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The Brăila Bridge is a road suspension bridge in Romania, under construction over the Danube river, between Brăila, a major city in the east of Romania, and the opposite bank of the river in Tulcea County. It will be the first bridge over the maritime Danube sector, and the fourth bridge over the Romanian section of the river. The bridge will improve road traffic accessibility of the Galați-Brăila area to Constanța and Tulcea, and connections between Moldavia and Dobruja regions.

Brăila Bridge
Braila-Galati bridge and beltway.svg
Coordinates45°18′52″N 28°00′12″E / 45.31452°N 28.00337°E / 45.31452; 28.00337Coordinates: 45°18′52″N 28°00′12″E / 45.31452°N 28.00337°E / 45.31452; 28.00337
CarriesFour lanes of roadway, two combined bicycle path/pedestrian walkways
LocaleBetween Brăila, Brăila County and Jijila, Tulcea County
Official nameSuspended Bridge over the Danube in Brăila Area
DesignSuspension bridge
Total length2,194.3 m (7,199 ft)
Width31.7 m (104 ft)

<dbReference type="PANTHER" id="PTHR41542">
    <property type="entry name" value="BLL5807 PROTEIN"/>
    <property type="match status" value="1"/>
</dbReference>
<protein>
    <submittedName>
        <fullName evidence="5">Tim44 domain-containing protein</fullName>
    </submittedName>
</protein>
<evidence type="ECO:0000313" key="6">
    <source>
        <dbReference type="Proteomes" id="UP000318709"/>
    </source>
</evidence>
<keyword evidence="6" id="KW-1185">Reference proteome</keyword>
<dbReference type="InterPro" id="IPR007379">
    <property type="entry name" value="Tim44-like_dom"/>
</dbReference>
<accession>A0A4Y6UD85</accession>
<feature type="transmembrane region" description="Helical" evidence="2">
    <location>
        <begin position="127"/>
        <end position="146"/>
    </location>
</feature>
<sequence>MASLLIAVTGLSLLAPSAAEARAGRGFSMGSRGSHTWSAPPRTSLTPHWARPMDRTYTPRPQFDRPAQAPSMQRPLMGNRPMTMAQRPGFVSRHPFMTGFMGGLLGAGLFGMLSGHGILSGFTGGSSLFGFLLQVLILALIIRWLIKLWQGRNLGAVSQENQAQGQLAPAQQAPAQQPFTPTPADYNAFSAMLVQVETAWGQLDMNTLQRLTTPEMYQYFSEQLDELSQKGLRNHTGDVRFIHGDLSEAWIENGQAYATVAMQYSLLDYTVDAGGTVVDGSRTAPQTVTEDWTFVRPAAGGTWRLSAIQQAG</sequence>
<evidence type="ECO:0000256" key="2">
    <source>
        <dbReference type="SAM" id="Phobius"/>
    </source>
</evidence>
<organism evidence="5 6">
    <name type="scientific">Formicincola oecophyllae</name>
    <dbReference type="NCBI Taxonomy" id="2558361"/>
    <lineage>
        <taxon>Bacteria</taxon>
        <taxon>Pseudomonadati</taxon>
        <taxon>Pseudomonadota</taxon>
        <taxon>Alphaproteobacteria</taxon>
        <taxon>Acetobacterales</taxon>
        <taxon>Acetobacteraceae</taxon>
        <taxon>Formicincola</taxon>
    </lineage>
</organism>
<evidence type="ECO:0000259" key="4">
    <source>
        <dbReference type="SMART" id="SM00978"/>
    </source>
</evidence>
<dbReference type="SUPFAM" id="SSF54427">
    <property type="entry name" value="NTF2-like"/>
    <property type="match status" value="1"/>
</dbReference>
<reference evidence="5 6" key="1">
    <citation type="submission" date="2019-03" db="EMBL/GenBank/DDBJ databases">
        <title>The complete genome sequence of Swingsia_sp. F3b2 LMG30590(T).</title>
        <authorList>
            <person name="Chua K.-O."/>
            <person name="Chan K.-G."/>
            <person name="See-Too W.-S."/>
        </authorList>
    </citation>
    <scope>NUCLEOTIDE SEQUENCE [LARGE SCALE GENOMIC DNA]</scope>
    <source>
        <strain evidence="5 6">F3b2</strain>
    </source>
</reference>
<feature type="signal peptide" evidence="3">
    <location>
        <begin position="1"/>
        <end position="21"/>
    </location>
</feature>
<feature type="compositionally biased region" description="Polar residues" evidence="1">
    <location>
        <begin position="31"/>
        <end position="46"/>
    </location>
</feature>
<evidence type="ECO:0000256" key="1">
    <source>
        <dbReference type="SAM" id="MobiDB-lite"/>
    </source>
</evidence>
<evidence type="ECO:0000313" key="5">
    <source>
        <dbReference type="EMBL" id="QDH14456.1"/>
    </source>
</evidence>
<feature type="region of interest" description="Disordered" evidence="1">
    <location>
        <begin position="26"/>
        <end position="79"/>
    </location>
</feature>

Height192 m (630 ft) (towers)
Longest span1,120 m (3,670 ft)
Clearance below38 metres (125 ft) (at maximum high water)
Constructed byAstaldi and IHI Infrastructure Systems
Construction start2018
Construction end2022 (planned)



The project consists of the construction of a suspension bridge of 1,974.30 m (6,477.4 ft) length (with a 1,120 m (3,670 ft) main span, and two side spans of 489.65 m (1,606.5 ft) long on the Brăila bank of the river and 364.65 m (1,196.4 ft) long on the Tulcea bank of the river), two access viaducts of 110 m (360 ft) length on both sides (which will add to the length of the suspended bridge), and a connecting road with a total length of approximately 23 km (14 mi).[1] The entire project is being built by the Astaldi and IHI Infrastructure Systems association, at an estimated cost of 433 million.[2][3]

See alsoEdit


  1. ^ Podul suspendat peste Dunare de la Braila - un proiect asteptat de peste 20 de ani ‹See Tfd›(in Romanian)
  2. ^ "Așa va arăta podul peste dunăre" (in Romanian). 2018-07-20.
  3. ^ "Începe construcția podului Tulcea - Brăila" (in Romanian). 2018-12-20.

External linksEdit